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In case you missed November's Elastic Youth: Interpreting the Scrunchie lecture by David Riley, organized by DIS Magazine, videos of the event are now online. The lecture comprised part of the programming for the exhibition Free.





Originally via DIS Magazine

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Homebrew Electronics: A Studio Visit with Phillip Stearns

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An example of one of Phillip Stearns' instruments

I met with artist Phillip Stearns last weekend, who took me around his studio. Phillip is giving a class through Harvestworks beginning Monday titled DIY Synth Building Intensive, and he began by showing me the kind of projects he intends to teach students to build in the workshop.

Phillip explained that he enjoys the opaque process of working with CMOS logic integrated circuits, which he finds to be more physical, user-friendly and transparent than working with Arduino. CMOS allows him to essentially program without a computer. Sounds in the instrument below can be modified by moving the patch cables around the breadboard. Phillip demonstrates:

There is one single oscillator, and the pins control the octaves. In his workshop, Phillip will instruct students on how to build an oscillator. Once one learns this basic step, they can then take the instrument further by making multiple oscillators or by mixing or dividing signals.

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Required Reading: The Immediated Now: Network Culture and the Poetics of Reality by Kazys Varnelis

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Throughout the 1990s, digital computing and network technologies were largely employed in office work, their cultural implications confined to niche realms for enthusiasts. If that decade’s new media art formed a vital artistic subculture, it was mainly isolated and self-referential, in part due to the artists’ fascination with hacking the medium, in part due to its position as the last in a long line of Greenbergian interrogations of the medium, and in part due to its marginalization by established art institutions. Artists like Vuk Cosic, Jodi, Alexei Shulgin, and Heath Bunting replayed early twentieth century avant-garde strategies while emulating the graphic and programming demos of 1980s hacker culture, before computers left the realm of user groups and became broadly useful in society.[1]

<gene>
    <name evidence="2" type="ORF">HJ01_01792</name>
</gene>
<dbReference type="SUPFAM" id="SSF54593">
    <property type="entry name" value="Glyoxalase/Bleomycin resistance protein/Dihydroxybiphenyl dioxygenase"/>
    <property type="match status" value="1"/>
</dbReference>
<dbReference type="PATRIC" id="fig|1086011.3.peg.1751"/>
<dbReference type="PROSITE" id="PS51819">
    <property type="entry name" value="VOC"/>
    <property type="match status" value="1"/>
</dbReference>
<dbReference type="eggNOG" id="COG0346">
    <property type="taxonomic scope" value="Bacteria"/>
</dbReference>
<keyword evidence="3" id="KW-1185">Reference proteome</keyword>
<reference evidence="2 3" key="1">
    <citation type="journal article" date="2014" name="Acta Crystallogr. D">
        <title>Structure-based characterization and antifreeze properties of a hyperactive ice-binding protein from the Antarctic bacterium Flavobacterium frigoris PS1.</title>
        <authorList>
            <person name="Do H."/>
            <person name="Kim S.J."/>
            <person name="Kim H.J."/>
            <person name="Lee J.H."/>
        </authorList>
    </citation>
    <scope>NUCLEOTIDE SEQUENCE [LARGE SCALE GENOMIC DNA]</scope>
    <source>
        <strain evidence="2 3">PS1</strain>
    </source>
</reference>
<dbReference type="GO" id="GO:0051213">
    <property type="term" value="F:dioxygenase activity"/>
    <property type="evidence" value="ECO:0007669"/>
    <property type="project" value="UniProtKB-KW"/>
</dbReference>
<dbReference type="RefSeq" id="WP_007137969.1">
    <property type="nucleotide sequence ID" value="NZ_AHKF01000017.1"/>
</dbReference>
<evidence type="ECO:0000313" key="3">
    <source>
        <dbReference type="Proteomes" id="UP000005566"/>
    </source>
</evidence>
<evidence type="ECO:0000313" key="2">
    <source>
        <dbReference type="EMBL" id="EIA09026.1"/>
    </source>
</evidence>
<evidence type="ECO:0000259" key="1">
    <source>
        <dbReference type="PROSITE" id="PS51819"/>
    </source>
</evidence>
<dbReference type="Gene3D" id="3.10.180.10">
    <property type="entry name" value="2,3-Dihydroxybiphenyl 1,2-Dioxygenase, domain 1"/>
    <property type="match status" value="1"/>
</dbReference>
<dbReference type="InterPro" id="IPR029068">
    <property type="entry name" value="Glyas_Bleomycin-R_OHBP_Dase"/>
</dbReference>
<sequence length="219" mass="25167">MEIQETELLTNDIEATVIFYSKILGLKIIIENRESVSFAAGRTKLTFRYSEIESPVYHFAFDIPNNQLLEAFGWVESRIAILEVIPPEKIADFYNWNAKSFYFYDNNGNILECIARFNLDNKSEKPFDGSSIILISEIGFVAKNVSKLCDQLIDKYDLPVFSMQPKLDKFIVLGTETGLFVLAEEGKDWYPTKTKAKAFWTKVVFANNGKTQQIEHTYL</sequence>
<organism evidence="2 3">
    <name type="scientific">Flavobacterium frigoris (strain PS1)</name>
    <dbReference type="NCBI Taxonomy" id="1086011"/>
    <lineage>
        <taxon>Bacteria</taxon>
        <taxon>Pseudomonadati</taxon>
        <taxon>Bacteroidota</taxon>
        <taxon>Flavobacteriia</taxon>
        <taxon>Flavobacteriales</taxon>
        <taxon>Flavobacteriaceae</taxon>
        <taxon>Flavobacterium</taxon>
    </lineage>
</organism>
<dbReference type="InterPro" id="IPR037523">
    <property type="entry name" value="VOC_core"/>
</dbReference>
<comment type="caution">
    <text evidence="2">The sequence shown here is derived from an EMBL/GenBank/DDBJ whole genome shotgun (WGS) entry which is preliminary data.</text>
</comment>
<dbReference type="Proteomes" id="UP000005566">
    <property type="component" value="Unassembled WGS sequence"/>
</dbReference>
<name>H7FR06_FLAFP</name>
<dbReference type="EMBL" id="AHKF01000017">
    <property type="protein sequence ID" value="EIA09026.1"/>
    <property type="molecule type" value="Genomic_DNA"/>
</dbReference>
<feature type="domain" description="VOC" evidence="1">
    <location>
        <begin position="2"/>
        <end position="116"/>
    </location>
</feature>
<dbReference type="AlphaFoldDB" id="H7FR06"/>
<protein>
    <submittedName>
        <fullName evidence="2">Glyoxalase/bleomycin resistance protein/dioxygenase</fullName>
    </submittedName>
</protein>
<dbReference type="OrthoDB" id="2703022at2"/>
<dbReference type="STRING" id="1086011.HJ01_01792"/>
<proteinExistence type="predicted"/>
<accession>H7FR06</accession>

Today, in contrast, digital technology is an unmistakable presence in everyday life and is increasingly inextricable from mainstream social needs and conventions. Network culture is a broad sociocultural shift much like postmodernity, not limited to technological developments or to “new media.”[2] Precisely because maturing digital and networking technologies are inseparable from contemporary culture — even more than the spectacle of the television was from postmodernity — they must be read within a larger context. All art, today, is to one extent or another, networked art.

This investigation can’t be limited to online venues, but it also can’t be limited to “art.” Postmodernism called high and low into question (think of Warhol as the quintessential early postmodern artist, or later Barbara Kruger, Cindy Sherman, Jeff Koons, and Richard Prince) by bringing in products of the culture industry into art, but network culture levels that distinction utterly. Art under network culture dismisses the populist projection of the audience’s desires into art for the incorporation of the audience’s desires into art and the blurring of boundaries ...


A Poorly Punctuated Story About Astroids (2011) - Brandon Jan Blommaert

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From the online exhibition series ANI-GIF.COM, curated by Daniel Rehn and Sarah Caluag

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BNPJ.exe (2011) - Jon Rafman and Tabor Robak

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A virtual environment, with multiple levels, produced for Philadelphia's Extra Extra Gallery.

Tip: Also see Tabor Robak's Mansion, another virtual environment created by the artist.